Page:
Sleeping too much does not make you fat. Quite the opposite, according to a new study examining sleep and body mass index (BMI) in twins, which found that sleeping more than 9 hours a night may actually suppress genetic influences on body weight.
The study looked at 1,088 pairs of twins and found that sleeping less than 7 hours a night was associated with both increased BMI and greater genetic influences on BMI. Previous research has shown that genetic influences include factors such as glucose metabolism, energy use, fatty acid storage, and satiety. In this study, the heritability of BMI was twice as high for the short sleepers than for twins who slept longer than 9 hours a night.
"The results suggest that shorter sleep provides a more permissive environment for the expression of obesity related genes," said principal investigator Nathaniel Watson, MD, MSc, of the University of Washington. "Or it may be that extended sleep is protective by suppressing expression of obesity genes."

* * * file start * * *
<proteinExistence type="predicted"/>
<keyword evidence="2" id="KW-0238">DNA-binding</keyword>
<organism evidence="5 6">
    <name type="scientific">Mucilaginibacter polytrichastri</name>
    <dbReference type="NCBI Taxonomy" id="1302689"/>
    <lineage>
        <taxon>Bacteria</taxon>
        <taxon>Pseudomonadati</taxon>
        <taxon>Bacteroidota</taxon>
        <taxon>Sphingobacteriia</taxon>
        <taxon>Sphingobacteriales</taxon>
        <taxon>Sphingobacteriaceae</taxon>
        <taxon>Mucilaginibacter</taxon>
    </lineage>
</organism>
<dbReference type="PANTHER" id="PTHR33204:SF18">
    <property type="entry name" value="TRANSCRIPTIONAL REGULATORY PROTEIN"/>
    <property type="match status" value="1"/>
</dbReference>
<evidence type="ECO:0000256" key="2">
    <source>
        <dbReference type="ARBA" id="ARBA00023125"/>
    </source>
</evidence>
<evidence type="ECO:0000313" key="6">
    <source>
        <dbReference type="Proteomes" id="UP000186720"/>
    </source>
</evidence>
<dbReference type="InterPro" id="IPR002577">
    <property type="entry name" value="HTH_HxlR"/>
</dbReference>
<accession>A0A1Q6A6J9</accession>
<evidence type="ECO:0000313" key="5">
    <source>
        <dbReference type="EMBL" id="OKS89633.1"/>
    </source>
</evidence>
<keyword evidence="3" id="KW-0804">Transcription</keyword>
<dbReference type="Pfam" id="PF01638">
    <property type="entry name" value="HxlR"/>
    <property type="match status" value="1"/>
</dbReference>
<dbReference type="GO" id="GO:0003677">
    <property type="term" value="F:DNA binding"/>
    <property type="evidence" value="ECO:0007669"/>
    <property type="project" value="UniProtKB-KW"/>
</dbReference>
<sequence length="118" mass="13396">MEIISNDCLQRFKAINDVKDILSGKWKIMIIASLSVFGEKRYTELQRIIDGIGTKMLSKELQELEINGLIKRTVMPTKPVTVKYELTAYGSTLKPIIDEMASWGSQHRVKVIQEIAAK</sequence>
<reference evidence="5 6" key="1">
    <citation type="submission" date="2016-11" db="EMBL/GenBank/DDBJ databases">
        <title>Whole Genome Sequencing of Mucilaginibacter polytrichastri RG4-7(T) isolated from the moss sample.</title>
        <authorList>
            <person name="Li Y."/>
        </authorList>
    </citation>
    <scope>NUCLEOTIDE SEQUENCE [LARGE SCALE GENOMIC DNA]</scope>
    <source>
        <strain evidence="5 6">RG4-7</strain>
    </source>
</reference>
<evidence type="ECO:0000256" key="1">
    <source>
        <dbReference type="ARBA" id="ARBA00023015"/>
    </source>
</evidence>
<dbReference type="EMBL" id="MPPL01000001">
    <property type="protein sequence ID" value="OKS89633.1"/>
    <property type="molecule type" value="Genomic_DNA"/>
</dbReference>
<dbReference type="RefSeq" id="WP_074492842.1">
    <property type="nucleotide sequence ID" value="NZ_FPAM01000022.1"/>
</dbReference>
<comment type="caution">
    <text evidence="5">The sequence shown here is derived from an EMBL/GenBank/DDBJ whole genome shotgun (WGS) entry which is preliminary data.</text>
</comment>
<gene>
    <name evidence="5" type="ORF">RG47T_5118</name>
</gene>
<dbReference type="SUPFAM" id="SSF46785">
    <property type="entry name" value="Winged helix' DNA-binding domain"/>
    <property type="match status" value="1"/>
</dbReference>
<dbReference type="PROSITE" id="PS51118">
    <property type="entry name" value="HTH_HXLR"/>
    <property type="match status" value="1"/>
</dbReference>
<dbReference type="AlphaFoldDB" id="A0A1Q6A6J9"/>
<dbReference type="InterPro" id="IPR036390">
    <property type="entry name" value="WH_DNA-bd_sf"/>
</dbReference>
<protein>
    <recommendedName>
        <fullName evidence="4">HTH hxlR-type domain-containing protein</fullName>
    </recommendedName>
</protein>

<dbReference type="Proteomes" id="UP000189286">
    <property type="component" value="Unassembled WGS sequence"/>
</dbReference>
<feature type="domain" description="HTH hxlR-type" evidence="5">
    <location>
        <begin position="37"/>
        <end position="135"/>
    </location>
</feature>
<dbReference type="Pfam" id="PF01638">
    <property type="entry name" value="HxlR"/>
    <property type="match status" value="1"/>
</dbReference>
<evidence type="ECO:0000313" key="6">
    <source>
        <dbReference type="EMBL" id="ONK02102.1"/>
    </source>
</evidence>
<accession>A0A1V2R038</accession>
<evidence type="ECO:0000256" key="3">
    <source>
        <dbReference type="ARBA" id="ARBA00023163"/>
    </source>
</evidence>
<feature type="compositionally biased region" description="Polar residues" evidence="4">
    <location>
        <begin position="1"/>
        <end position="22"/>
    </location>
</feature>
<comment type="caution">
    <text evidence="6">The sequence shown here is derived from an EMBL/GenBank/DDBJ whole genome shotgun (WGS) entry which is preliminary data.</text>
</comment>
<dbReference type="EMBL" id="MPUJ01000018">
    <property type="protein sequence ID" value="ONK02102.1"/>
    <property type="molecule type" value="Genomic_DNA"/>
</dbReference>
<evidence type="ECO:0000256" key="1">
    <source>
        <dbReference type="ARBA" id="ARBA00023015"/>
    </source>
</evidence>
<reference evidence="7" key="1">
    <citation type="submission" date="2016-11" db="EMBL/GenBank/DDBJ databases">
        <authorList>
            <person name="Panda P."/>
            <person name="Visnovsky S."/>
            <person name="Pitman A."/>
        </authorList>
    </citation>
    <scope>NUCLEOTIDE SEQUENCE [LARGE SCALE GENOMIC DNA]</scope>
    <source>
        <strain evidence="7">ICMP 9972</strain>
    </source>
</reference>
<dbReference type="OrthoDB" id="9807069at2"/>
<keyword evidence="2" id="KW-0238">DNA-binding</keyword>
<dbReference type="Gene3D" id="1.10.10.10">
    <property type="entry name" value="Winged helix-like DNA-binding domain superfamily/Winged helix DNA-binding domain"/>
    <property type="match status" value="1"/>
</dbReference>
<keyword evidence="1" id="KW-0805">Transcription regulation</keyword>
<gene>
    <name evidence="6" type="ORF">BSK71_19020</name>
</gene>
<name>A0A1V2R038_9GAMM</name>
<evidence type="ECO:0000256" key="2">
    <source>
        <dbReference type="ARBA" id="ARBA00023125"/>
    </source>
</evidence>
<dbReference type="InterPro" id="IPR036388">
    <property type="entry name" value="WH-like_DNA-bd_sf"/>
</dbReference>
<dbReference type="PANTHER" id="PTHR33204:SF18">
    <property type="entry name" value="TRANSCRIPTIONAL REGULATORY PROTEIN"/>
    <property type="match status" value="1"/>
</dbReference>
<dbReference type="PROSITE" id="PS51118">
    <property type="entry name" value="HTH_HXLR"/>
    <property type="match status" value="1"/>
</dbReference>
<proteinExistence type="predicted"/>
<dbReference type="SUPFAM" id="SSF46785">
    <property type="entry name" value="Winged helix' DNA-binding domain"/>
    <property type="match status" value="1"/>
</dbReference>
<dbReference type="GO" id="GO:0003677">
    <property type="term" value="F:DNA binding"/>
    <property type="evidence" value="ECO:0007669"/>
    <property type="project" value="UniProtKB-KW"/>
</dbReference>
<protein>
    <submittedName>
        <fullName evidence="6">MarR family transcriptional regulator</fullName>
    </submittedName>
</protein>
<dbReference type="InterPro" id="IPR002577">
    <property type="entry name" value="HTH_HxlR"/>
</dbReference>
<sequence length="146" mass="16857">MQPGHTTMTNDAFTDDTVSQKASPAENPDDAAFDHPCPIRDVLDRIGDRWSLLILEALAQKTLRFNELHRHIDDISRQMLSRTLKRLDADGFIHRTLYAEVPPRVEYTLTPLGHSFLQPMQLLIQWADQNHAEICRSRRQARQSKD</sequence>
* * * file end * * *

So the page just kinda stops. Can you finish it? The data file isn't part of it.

Watson and colleagues determined that for twins sleeping less than 7 hours, genetic influences accounted for 70% of the differences in BMI, with common environment accounting for just 4% and unique environment 26%. For twins averaging more than 9 hours of sleep, genetic factors were attributed to 32% of weight variations, with common environment accounting for 51% and unique environment 17%.
More research is needed, Watson said, but these preliminary results may suggest that behavioral weight loss measures would be most effective when genetic drivers of body weight are mitigated through sleep extension.